Wednesday, December 2, 2009

John Baird Says "Once Upon a Time"

Further to the Reform Party Stimulus Fairy Tale, John Baird is now telling all the good little boys and girls that everything will be just fine.

The lineups at the food banks are orderly. The homeless people who have no cars to live in, can camp out under the bridges that are in need of repair, and bankrupt Canadians will soon join them; so they won't feel lonely.

I think Canadians need to write the end of the story:

"And the Reformers were driven off Parliament Hill and we all lived happily ever after".

Stimulus report a 'fairy tale'
Liberal MP Kennedy says government misleading Canadians on number of projects
Les Whittington Ottawa Bureau
December 2, 2009

OTTAWA–A report on the Conservative government's economic stimulus plan will say that 8,000 government-funded urban renewal projects have been launched across the country this year.

The Conservatives previously reported that Ottawa's funding had helped get more than 4,000 road, bridge and other infrastructure projects under way by the end of September. The latest figures will double that estimate.

While Prime Minister Stephen Harper is on a visit to China, his government is to unveil the quarterly report Wednesday to Parliament on the economic program.

The Liberals on Tuesday accused the Harper government of misleading Canadians about Ottawa's pro-growth program.

"Canadians are going to get an expensive fairy tale," Liberal MP Gerard Kennedy said when asked about the report. "It's going to be all promotion and no reality," Kennedy (Parkdale-High Park) told reporters. "It's unfortunate for Canadians that they are going to be misled by their own government."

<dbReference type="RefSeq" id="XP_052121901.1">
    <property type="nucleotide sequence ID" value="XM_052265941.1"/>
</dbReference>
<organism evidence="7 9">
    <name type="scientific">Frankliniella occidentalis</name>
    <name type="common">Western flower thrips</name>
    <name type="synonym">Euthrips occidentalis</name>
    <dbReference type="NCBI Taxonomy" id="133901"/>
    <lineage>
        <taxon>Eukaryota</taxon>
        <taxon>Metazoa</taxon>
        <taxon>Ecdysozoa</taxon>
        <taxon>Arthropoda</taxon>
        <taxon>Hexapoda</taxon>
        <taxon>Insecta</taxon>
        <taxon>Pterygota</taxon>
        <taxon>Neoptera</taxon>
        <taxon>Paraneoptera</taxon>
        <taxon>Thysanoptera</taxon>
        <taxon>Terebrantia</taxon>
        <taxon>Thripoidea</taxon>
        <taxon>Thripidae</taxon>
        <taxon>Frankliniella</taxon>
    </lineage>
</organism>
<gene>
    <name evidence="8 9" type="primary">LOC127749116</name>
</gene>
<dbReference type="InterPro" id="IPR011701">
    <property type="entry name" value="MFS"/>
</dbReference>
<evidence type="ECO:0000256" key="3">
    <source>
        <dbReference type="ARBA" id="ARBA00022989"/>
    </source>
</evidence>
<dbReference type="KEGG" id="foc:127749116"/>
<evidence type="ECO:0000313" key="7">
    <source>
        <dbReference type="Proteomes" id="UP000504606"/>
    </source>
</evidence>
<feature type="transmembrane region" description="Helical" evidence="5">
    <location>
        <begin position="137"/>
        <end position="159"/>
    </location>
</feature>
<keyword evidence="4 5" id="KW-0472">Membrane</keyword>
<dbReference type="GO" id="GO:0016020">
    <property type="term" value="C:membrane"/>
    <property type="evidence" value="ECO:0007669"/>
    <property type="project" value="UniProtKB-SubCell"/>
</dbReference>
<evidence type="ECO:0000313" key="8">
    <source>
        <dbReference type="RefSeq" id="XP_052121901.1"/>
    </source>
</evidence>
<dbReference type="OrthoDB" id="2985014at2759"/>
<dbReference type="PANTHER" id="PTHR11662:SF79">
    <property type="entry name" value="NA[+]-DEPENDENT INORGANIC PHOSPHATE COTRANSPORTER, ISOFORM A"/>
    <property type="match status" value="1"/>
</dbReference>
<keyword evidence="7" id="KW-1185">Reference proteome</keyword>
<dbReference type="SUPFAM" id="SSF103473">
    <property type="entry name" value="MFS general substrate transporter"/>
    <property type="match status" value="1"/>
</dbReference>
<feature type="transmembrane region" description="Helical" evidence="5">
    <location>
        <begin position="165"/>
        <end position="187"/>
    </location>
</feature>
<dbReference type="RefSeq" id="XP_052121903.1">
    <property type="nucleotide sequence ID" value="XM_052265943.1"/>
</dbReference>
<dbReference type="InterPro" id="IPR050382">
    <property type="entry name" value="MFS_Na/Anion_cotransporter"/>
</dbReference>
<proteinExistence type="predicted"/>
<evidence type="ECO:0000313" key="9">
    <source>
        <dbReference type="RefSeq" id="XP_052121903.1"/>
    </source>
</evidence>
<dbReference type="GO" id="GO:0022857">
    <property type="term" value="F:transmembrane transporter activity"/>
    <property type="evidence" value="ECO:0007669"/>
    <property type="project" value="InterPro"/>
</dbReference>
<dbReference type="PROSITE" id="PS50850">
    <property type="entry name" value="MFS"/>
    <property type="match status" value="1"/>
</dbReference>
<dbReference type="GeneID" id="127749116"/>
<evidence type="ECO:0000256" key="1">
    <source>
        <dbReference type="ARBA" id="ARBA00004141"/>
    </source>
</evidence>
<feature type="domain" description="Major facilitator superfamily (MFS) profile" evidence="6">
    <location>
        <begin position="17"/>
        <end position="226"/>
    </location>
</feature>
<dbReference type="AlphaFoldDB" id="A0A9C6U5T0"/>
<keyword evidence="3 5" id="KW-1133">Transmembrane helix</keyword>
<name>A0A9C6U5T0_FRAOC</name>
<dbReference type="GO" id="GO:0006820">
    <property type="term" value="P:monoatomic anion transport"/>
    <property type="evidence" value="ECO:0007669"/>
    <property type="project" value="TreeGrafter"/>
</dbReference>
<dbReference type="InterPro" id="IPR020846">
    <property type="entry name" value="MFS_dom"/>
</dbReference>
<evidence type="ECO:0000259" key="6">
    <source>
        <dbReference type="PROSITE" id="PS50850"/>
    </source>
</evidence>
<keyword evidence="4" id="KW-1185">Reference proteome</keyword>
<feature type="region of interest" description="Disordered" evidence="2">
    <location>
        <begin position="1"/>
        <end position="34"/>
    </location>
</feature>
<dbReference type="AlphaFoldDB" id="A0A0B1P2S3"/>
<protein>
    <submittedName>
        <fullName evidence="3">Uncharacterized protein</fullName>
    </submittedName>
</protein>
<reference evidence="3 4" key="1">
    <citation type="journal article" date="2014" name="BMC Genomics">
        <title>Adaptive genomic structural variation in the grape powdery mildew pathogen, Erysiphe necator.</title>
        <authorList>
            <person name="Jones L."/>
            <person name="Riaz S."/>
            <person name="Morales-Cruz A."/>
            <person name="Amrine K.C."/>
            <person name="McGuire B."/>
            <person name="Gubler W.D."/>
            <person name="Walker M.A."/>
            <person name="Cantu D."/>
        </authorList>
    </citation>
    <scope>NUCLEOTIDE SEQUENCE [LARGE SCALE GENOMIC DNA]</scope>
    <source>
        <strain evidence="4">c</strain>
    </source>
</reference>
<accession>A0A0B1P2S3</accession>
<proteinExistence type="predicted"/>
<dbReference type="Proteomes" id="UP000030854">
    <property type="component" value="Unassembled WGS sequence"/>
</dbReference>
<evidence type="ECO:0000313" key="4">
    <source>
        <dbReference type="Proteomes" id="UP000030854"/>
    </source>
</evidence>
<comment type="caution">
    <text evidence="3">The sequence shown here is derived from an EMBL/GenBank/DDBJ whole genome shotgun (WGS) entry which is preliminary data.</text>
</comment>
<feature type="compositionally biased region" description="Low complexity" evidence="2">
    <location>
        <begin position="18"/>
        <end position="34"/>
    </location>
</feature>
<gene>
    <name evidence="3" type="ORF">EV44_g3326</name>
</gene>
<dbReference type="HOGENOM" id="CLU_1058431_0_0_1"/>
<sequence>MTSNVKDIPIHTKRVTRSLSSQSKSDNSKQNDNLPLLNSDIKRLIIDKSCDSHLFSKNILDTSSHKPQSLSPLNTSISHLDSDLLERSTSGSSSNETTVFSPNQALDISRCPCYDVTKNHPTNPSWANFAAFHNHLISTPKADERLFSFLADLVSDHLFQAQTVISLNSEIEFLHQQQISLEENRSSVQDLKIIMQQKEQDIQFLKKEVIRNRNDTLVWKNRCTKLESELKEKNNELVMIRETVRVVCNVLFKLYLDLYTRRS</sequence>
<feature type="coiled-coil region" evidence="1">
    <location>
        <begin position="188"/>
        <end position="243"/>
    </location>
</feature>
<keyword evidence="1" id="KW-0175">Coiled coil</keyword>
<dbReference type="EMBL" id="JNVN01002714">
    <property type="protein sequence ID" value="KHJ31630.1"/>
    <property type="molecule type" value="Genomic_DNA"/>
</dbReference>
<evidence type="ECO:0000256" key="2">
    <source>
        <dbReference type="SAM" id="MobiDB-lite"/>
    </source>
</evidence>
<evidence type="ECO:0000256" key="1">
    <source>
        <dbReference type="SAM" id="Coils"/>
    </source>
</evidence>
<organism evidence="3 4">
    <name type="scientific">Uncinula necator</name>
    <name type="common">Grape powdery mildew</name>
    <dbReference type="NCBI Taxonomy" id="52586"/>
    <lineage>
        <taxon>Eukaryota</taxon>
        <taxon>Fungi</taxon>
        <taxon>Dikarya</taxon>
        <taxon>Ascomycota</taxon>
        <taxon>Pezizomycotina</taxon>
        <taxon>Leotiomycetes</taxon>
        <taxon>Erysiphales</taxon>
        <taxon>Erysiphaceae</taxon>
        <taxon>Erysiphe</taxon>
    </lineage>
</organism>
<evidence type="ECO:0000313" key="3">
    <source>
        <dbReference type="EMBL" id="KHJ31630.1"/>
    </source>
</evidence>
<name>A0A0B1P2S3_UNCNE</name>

The 8,000 projects underway include more than 40 per cent of the projects announced under the flagship Infrastructure Stimulus Fund, The Canadian Press reported.

The $4 billion fund, which requires matching cash from provincial and municipal governments, has approved 3,226 projects, a spokesman for Transport Minister John Baird told the news agency. Of those projects, 1,390 – or 43 per cent – accounting for $1.4 billion in federal funding have moved beyond the announcement stage and work has started, Chris Day said.

Harper committed to compiling the quarterly reports on how quickly the government's stimulus spending is getting out the door as a condition for Liberal support of the Conservatives' 2009 budget. But the reports and the economic action plan have become a magnet for conflict between the Liberal opposition and the government.

For instance, the Liberals said their sampling of 1,000 projects showed that only 12 per cent of the infrastructure projects were creating any jobs by September.

They also say the government refuses to release information that would give the public a clear idea of how many jobs are being created by Ottawa's infrastructure spending, which is costing taxpayers $16 billion over two years.

Kennedy, the Liberal infrastructure critic, said cities are required, as a condition for receiving funding from Ottawa, to regularly report job-creation numbers for urban renewal projects. But the government has refused to make these reports public, he said. "There can only be one reason – the Conservatives made false claims of `90 per cent of projects implemented' and thousands of jobs created, while hiding the information that contradicts those claims."

Asked about this in the Commons, Baird said Kennedy was working with outdated information that is three or four weeks old. (Actually the new reports suggest a mere 7%)

Baird said the government's spending is accomplishing its goal of stimulating economic activity.

"The economic action plan is working and we are continuing to make announcements and see construction begin in every corner of the country," he told MPs.

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